Clarks Nutcracker (Nucifraga columbiana)

Clarks Nutcracker

[order] PASSERIFORMES | [family] Corvidae | [latin] Nucifraga columbiana | [UK] Clarks Nutcracker | [FR] Casse-noix d-Amerique | [DE] Kiefernhaher | [ES] Cascanueces Americano | [NL] Grijze Notenkraker


Monotypic species

Physical charateristics

Built like a small crow, with a light gray body and large white patches
in its black wings and tail. If these patches are seen, it should be confused with no other bird of the high mountains. Tame birds can often be fed by hand.

Listen to the sound of Clarks Nutcracker

[audio: Nutcracker.mp3]

Copyright remark: Most sounds derived from xeno-canto

wingspan min.: 44 cm wingspan max.: 48 cm
size min.: 27 cm size max.: 30 cm
incubation min.: 16 days incubation max.: 18 days
fledging min.: 18 days fledging max.: 21 days
broods: 1   eggs min.: 2  
      eggs max.: 5  


North America : West


High mountains, conifers near treeline. Generally breeds at high elevations in the mountains, in open or broken forest of pine, spruce, or Douglas-fir. May also breed in lower-elevation pine or
pinyon-juniper woods when there is a good cone crop. Wanders to above treeline in summer, and may move to lower elevation woods in fall.


Breeding activity often begins in late winter, when territory is still snow-covered. Courtship may involve long flights, male following female.
Nest: Site is in coniferous tree, usually away from trunk on horizontal limb, 8-
40′ above the ground. Nest (built by both sexes) is large and deep; has a platform of twigs and bark fibers supporting a cup of grass, bark strips, pine needles.
Eggs: 2-4, sometimes up to 6. Pale green, lightly spotted with brown and gray. Incubation is by both parents, about 16-18 days. Incubating adult sits tightly on nest even when closely approached.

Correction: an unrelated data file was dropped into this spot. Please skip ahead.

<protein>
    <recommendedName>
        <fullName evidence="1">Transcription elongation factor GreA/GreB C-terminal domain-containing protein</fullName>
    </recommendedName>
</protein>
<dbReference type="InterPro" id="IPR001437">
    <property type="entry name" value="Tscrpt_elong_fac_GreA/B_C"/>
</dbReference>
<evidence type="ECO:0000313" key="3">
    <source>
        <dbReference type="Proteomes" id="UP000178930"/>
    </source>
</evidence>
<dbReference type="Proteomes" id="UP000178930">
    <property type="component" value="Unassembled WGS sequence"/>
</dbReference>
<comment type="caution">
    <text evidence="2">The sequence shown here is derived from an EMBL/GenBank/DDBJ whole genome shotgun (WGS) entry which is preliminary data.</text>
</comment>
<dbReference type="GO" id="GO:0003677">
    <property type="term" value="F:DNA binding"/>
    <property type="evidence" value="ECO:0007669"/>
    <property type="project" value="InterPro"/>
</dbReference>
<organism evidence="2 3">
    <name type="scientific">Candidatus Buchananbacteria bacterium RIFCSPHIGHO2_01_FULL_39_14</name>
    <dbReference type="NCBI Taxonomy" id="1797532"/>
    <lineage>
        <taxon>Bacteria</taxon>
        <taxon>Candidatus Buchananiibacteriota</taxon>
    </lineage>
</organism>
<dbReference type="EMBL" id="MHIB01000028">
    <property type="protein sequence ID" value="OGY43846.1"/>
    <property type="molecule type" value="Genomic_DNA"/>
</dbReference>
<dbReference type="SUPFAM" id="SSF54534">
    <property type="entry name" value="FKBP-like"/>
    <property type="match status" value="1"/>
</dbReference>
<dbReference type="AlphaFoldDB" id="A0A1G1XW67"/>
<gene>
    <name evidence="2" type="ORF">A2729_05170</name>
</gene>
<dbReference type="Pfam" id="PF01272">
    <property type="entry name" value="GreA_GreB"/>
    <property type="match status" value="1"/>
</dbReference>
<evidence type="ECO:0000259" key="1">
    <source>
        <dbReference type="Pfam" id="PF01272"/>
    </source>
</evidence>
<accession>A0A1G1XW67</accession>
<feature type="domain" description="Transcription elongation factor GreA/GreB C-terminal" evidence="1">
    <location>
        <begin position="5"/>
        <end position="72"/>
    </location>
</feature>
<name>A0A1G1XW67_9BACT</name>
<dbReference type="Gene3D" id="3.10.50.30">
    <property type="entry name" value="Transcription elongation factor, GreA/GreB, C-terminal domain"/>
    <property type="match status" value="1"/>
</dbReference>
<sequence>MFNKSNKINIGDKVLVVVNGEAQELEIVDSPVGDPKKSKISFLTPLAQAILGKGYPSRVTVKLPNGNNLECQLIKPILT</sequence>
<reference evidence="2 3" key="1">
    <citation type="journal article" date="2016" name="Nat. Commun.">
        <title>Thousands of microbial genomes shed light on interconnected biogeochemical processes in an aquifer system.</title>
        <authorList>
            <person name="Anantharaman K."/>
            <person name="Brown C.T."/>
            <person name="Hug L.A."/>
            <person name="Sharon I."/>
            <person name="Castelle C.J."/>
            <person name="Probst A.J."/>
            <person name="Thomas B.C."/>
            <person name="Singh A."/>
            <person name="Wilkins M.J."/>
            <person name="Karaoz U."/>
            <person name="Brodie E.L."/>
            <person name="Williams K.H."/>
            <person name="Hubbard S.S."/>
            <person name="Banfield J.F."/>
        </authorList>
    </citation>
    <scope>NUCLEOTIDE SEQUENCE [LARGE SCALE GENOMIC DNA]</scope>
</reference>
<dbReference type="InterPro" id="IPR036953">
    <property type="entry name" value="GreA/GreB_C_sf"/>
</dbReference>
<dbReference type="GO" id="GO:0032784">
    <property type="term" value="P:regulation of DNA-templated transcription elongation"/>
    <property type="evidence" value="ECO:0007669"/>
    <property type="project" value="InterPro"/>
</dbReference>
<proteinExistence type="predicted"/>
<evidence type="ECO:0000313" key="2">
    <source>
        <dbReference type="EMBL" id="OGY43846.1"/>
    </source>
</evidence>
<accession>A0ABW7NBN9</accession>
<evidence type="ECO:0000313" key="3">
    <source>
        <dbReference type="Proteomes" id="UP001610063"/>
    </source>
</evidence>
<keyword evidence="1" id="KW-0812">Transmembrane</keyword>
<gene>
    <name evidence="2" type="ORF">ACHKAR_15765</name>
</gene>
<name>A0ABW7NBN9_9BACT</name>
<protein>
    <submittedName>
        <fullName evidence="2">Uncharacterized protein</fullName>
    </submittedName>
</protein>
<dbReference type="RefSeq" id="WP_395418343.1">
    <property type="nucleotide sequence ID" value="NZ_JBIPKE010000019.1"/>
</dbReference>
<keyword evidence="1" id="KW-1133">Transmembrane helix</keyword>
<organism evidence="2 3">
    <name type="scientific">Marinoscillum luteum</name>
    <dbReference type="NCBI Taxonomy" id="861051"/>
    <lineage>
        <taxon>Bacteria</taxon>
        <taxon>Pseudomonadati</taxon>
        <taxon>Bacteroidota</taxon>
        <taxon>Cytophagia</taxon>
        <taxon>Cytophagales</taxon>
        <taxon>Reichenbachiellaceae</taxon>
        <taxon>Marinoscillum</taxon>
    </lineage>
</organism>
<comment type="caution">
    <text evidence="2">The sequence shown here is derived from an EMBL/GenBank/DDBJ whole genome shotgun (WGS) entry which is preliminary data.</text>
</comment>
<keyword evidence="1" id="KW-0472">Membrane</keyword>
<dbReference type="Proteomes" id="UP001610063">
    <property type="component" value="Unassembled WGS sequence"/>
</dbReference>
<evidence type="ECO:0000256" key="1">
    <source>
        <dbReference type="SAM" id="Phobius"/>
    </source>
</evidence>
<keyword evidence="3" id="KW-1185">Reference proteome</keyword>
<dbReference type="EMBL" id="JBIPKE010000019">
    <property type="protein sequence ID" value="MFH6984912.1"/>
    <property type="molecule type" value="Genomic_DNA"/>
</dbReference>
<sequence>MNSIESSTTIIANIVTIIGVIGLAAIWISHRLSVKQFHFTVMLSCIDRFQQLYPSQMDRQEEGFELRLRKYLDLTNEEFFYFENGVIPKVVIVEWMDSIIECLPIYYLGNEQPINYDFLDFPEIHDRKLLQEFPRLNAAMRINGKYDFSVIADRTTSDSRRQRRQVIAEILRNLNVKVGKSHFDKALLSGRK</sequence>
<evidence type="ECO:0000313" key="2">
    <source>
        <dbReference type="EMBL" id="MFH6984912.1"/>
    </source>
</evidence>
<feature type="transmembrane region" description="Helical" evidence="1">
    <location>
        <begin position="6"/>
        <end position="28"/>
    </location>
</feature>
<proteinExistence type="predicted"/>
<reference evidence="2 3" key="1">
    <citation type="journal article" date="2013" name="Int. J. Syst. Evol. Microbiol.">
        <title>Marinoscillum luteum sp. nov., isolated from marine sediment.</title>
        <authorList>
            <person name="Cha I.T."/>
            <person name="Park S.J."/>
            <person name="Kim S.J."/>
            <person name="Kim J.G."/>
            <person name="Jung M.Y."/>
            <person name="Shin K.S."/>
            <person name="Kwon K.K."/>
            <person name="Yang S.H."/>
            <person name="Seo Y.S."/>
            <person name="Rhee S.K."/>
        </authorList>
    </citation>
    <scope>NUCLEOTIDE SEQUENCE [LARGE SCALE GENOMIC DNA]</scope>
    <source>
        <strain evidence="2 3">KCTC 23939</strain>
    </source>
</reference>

Young: Both parents care for and feed young. Food for nestlings often consists of pine seeds stored the preceding autumn. Young leave the nest about 18-21 days after hatching.

Feeding habits

Omnivorous. Much of diet is pine seeds; remainder of diet quite varied, including other seeds, nuts, berries, insects, snails, eggs and young of other birds, carrion.
Behavior: Forages on ground and in trees. Will pry open pine cones to extract seeds. Harvests pine seeds in late summer and fall, carrying up to 90 at once in throat pouch to bury them in soi
l on exposed slopes; may store 30,000 or more seeds in one season. Is able to find these caches later, feeding on them through winter.


This species has an extremely large range, and hence does not approach the thresholds for Vulnerable under the range size criterion (Extent of Occurrence <20,000 km2 combined with a declining or fluctuating range size, habitat extent/quality, or population size and a small number of locations or severe fragmentation). The population trend appears to be increasing, and hence the species does not approach the thresholds for Vulnerable under the population trend criterion (>30% decline over ten years or three generations). The population size is extremely large, and hence does not approach the thresholds for Vulnerable under the population size criterion (<10,000 mature individuals with a continuing decline estimated to be >10% in ten years or three generations, or with a specified population structure). For these reasons the species is evaluated as Least Concern.
Clarks Nutcracker status Least Concern


Southwestern Canada, western United States to northern Mexico. Migration: Movements are complex and variable. O
ften a permanent resident, but may move to lower elevations in mountains in fall, even out into lowlands, perhaps in years when food crops are poor in the mountains.

Distribution map

Clarks Nutcracker distribution range map

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